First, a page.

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Another development for Hawkes was his time at New Sadlers Wells, where he made operettas something of a speciality, notably, Lehár's The Count of Luxembourg, 'with Marilyn Hill-Smith, Vivien Tierney and Neil Jenkins as the Count', The Gypsy Princess (Emmerich Kálmán's Die Csárdásfürstin) and Offenbach's La Vie Parisienne, originally for the Brighton Festival and later at Sadlers Wells. 'George Harewood [Lord Harewood, then Chairman of English National Opera and Opera North] came to see it there, liked it very much, and decided to taken it into ENO's repertoire at the London Coliseum!'

Another unusual string to his bow, while Hawkes was still a young producer, was to direct the opera Wat Tyler by Alan Bush (1900-1995), one of those British composers of avowed Communist sympathies and hence better known in the German Democratic Republic (Berlin, Leipzig and Weimar) than in the UK. It was staged at Sadler's Wells by the 'Keynote Opera Society' (patron : Sir Arthur Bliss), formed for that specific purpose, with support (aptly) from the Workers' Musical Association. (Another now needlessly neglected British composer of pronounced leftist sympathies, Bernard Stevens, was on the committee.) Stanford Robinson conducted, and the cast included John Noble, Richard Angas and the future producer Joseph Ward, whose role of the young king, Richard II, was later taken over by Robin Leggate (now a Royal Opera House principal) due to the former's laryngitis.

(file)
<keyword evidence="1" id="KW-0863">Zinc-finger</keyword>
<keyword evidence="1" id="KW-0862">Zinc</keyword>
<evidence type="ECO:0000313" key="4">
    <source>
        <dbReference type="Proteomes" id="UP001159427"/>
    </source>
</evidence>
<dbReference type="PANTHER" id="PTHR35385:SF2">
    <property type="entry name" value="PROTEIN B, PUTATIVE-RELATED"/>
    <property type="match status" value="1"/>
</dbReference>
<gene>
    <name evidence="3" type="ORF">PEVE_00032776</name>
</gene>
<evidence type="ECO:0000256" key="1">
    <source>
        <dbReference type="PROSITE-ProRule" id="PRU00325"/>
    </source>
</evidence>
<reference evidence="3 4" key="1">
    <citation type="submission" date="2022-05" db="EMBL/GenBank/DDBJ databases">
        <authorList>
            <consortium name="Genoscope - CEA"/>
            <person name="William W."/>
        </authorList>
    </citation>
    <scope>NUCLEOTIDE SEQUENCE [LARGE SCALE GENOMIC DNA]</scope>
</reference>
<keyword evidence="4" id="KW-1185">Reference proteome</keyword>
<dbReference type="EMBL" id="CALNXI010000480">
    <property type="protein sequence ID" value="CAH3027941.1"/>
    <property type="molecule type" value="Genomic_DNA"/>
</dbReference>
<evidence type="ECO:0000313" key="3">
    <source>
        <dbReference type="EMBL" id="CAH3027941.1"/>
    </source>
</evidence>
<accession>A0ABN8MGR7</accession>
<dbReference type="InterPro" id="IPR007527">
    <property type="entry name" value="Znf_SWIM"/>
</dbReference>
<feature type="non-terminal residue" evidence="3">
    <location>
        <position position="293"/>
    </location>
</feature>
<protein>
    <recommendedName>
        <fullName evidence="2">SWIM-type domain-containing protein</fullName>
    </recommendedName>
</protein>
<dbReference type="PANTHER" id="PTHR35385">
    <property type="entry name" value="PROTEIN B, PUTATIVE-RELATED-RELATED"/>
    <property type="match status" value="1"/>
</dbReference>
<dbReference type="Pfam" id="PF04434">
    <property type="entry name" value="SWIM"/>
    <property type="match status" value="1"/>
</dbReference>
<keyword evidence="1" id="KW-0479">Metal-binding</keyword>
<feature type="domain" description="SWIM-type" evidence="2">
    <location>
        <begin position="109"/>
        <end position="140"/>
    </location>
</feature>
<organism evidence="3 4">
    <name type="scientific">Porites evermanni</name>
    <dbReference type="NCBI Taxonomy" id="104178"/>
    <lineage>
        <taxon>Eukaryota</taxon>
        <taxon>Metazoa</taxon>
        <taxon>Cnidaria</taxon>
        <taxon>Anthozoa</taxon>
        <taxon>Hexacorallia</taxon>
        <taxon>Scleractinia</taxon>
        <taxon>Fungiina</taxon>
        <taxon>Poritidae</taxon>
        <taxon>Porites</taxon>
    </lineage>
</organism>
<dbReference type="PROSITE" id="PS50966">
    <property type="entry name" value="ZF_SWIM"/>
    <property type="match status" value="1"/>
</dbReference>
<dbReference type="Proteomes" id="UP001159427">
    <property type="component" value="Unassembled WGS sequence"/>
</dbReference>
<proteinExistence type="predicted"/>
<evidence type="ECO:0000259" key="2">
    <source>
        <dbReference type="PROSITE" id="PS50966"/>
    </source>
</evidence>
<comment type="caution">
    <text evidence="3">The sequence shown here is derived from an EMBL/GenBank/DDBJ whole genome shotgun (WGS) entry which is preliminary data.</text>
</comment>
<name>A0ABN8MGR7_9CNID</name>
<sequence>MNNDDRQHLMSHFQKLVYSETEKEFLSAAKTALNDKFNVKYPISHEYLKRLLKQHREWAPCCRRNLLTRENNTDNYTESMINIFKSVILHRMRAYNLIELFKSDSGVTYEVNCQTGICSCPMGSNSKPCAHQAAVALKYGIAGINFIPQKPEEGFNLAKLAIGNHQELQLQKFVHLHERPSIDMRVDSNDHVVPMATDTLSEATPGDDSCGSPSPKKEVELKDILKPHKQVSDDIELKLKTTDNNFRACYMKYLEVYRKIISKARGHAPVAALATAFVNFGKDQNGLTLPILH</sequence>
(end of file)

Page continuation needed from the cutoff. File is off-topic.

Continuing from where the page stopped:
Was it memorable? 'Well, I do remember that the crowd scenes were rather fun to stage,' recalls Hawkes, 'and the council scenes with the nobles. And there were some quite touching scenes between Wat Tyler and his wife, sung superbly by Valerie Masterson. The set was made out of clad scaffolding : it looked wonderful, but it was pretty ropy when you trod on it. Alan Bush, being the composer, kept popping in, but he was very good, he never ever interfered. The music is pretty good, at least in parts; I would have thought extracts deserve a recording.'

By a novel career twist, Tom Hawkes came later to head the production team at Singapore's Lyric Opera : 'I did about eight productions there : Macbeth, A Midsummer Night's Dream, Rigoletto ... I remember I was initially asked to go to Malaysia, for expenses only, to do a Cosi with some ex-students from the Guildhall. We performed in Penang, Kuala Lumpur, Singapore; and a man who saw it came up and asked if I would consider doing Carmen there. So I became the Lyric Theatre's Director of Productions for three years, directing two operas a year in the early 1990s, and returning annually -- or every other year -- after that to do a single staging.'

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Copyright © 29 May 2003 Roderic Dunnett, Coventry, UK


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